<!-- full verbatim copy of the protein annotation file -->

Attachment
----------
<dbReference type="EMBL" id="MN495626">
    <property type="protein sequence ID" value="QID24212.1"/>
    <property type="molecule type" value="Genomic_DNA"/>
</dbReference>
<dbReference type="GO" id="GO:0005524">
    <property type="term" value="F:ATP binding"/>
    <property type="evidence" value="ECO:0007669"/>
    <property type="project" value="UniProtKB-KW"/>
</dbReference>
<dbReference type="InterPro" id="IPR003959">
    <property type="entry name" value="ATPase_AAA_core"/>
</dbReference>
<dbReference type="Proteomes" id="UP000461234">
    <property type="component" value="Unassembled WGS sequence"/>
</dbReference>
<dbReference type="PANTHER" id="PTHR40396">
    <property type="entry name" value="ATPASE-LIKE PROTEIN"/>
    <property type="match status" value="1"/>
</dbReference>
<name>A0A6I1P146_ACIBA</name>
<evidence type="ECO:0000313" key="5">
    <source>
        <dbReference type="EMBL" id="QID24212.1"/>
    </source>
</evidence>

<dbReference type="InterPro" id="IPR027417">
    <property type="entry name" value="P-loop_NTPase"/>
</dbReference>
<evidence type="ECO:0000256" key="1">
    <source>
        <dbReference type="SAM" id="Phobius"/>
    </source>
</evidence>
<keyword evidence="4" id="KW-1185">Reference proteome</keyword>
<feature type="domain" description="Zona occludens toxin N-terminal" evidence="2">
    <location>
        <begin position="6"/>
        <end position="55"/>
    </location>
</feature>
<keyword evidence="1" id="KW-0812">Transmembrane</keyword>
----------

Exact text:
<dbReference type="EMBL" id="MN495626">
    <property type="protein sequence ID" value="QID24212.1"/>
    <property type="molecule type" value="Genomic_DNA"/>
</dbReference>
<dbReference type="GO" id="GO:0005524">
    <property type="term" value="F:ATP binding"/>
    <property type="evidence" value="ECO:0007669"/>
    <property type="project" value="UniProtKB-KW"/>
</dbReference>
<dbReference type="InterPro" id="IPR003959">
    <property type="entry name" value="ATPase_AAA_core"/>
</dbReference>
<dbReference type="Proteomes" id="UP000461234">
    <property type="component" value="Unassembled WGS sequence"/>
</dbReference>
<dbReference type="PANTHER" id="PTHR40396">
    <property type="entry name" value="ATPASE-LIKE PROTEIN"/>
    <property type="match status" value="1"/>
</dbReference>
<name>A0A6I1P146_ACIBA</name>
<evidence type="ECO:0000313" key="5">
    <source>
        <dbReference type="EMBL" id="QID24212.1"/>
    </source>
</evidence>

<dbReference type="InterPro" id="IPR027417">
    <property type="entry name" value="P-loop_NTPase"/>
</dbReference>
<evidence type="ECO:0000256" key="1">
    <source>
        <dbReference type="SAM" id="Phobius"/>
    </source>
</evidence>
<keyword evidence="4" id="KW-1185">Reference proteome</keyword>
<feature type="domain" description="Zona occludens toxin N-terminal" evidence="2">
    <location>
        <begin position="6"/>
        <end position="55"/>
    </location>
</feature>
<keyword evidence="1" id="KW-0812">Transmembrane</keyword>